Counselling and Psychology student won SSCP poster award

Mr. LAW Cheuk Yin, Samuel, and his poster, at the APS Convention 2019.

Mr. LAW Cheuk Yin, Samuel, and his poster, at the APS Convention 2019.

Mr. LAW Cheuk Yin, Samuel, a fourth year student of the Department of Counselling and Psychology in academic year 2018-2019 received the Distinguished Contribution Award of the SSCP Student Poster Competition at the Association for Psychological Science (APS) Convention in May 2019.

The SSCP Student Poster Competition was hosted by the Society for a Science of Clinical Psychology (SSCP) and was an event of the APS’s annual convention 2019, which taken place in Washington, DC, U.S.

Samuel, was one of the seven students who got the Distinguished Contributions Award of the competition and received US$100. The top award, Winners of the competition, received US$200. This year, three students won this award.

The title of Samuel’s paper is “Performance Goals and Academic Stress: Reducing Academic Stress with Self-Compassion”.

In an interview with Shue Yan Newsletter, Samuel said he resolved to challenge himself to join the competition because he wanted to step out of his comfort zone.

“I need to design my poster, present my research with key information, answer questions from the judges, and more challenging, I will attend the convention by myself alone. It is not easy, but I want to push myself out of my comfort zone,” Samuel said.

The paper, “Performance Goals and Academic Stress: Reducing Academic Stress with Self-Compassion”, was his graduation thesis for the Bachelor of Social Sciences with Honours in Psychology programme. The supervisor was Dr. Alex CHAN.

Samuel said according to research from local academics, 40% of Hong Kong students reported that they have high academic stress. Academic stress may be caused by students’ inclination of performance goal, which is classified into two categories: performance-approach goal (an inclination of outperforming the others) and performance-avoidance goal (a tendency of avoiding failures). Some academics has found that self-compassion, an inclination to understand and be kind to oneself when facing failures and self-criticism, may reduce academic stress. The main purpose of his research was to investigate the mediating role of self-compassion for the relationship between performance goals and academic stress.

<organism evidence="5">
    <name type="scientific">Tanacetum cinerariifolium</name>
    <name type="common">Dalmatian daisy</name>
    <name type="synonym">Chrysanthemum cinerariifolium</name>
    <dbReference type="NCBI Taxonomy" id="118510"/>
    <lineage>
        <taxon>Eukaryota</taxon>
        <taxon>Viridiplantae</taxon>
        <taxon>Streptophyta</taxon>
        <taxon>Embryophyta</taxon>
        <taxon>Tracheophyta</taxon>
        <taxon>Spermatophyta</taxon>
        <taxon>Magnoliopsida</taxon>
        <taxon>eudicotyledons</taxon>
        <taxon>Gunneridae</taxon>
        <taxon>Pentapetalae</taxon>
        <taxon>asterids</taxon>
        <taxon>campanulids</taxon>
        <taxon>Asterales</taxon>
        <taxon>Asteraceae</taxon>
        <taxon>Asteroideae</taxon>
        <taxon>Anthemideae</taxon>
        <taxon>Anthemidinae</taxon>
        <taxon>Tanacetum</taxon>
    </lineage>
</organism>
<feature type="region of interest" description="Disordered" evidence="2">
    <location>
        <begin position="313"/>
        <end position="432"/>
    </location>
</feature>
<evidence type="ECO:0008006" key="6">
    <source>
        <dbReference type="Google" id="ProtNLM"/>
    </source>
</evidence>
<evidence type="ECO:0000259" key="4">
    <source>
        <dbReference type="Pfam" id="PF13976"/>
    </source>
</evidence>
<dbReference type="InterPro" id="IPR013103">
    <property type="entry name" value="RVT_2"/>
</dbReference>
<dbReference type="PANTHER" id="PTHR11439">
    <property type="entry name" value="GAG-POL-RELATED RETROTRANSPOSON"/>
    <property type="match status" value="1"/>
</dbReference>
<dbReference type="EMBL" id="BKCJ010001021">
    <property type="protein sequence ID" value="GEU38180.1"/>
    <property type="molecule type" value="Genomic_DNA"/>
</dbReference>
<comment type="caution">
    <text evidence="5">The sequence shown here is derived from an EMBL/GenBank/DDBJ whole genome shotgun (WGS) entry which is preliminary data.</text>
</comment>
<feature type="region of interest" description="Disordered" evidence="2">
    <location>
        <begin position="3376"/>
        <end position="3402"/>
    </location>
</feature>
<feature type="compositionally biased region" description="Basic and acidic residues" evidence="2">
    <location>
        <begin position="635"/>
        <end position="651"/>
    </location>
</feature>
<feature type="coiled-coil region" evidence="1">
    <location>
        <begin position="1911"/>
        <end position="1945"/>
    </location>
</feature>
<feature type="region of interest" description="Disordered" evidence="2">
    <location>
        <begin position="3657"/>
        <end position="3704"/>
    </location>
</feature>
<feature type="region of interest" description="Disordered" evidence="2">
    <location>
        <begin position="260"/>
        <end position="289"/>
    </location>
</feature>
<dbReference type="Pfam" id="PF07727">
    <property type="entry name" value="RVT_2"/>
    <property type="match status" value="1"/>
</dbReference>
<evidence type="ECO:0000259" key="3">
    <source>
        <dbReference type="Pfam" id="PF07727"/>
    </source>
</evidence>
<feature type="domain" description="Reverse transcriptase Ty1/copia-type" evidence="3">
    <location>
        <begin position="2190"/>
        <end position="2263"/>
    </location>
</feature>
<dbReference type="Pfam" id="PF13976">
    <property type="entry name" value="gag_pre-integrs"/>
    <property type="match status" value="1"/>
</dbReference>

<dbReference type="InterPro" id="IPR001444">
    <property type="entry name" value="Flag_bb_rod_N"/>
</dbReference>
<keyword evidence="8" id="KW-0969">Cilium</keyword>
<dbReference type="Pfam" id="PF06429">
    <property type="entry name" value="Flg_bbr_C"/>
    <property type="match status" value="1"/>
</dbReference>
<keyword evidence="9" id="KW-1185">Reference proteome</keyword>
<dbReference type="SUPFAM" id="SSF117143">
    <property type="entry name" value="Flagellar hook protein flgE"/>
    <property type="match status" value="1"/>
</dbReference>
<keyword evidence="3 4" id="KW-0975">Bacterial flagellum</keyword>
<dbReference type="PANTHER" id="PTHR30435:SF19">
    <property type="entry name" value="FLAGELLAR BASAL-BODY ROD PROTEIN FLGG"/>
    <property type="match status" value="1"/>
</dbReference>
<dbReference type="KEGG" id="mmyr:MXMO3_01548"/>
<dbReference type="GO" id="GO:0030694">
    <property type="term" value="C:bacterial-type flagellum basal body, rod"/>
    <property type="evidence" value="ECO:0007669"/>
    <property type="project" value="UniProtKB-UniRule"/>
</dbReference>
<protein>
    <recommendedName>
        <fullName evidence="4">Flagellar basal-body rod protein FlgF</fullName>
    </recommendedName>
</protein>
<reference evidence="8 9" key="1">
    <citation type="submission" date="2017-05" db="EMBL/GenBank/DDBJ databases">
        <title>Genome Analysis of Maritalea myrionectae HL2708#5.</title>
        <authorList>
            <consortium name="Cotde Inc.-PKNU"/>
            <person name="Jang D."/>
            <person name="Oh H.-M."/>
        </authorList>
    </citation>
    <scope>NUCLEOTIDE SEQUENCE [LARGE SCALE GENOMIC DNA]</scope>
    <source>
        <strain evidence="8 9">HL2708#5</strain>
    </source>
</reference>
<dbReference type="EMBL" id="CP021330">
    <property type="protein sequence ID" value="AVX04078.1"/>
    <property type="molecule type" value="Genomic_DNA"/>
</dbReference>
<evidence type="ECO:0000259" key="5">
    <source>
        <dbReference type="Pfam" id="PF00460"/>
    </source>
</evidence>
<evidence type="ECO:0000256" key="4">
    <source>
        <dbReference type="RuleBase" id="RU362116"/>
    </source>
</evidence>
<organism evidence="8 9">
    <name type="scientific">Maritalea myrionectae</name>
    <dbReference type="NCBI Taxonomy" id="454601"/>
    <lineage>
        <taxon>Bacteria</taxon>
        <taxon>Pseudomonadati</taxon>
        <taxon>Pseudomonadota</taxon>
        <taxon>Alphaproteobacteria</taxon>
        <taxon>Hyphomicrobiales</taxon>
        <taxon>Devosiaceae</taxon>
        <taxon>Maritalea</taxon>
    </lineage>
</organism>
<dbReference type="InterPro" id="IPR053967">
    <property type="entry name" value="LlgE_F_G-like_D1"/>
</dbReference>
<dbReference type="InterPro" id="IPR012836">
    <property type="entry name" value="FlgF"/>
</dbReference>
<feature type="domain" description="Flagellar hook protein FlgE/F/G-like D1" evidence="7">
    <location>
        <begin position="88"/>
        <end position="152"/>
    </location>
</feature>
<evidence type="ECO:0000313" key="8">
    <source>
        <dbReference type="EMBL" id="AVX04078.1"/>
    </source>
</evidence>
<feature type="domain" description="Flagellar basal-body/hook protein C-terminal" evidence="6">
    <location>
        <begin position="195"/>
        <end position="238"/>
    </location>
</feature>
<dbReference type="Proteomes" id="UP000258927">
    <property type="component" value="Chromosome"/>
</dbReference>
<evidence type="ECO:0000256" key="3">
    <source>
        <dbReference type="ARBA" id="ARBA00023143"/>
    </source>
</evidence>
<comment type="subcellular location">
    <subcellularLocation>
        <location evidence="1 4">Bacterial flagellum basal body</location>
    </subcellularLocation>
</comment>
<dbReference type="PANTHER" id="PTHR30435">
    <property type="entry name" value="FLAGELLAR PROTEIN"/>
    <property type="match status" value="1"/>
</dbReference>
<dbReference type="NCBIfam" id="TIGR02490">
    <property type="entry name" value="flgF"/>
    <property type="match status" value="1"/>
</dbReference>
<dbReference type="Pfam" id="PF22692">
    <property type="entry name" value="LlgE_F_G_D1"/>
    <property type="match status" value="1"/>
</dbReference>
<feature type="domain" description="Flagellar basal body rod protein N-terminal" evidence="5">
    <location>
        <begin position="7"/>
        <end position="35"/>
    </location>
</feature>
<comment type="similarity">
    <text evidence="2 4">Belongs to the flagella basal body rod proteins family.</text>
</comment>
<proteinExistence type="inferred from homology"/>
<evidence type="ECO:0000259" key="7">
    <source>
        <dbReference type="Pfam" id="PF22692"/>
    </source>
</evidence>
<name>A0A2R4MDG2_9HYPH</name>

Samuel first surveyed a sample of 137 students and then chose 16 students who had high scores on academic stress for further study.

His main findings was that self-compassion can mediate the relations of academic stress with performance by reducing the self-criticism, isolation and over-identification.

Samuel said the participation of the competition not only allowed him to exchange academic ideas with overseas academics and students, but also broadened his global vision. And in preparing for the competition, he had seek Dr. Alex CHAN and other professors’ comments on his research method and received a lot of valuable insights.

Samuel is currently a research assistant at Hong Kong City University and he plans to pursuit a postgraduate study in the near future.

來源:2019年9月號 [只有英文]

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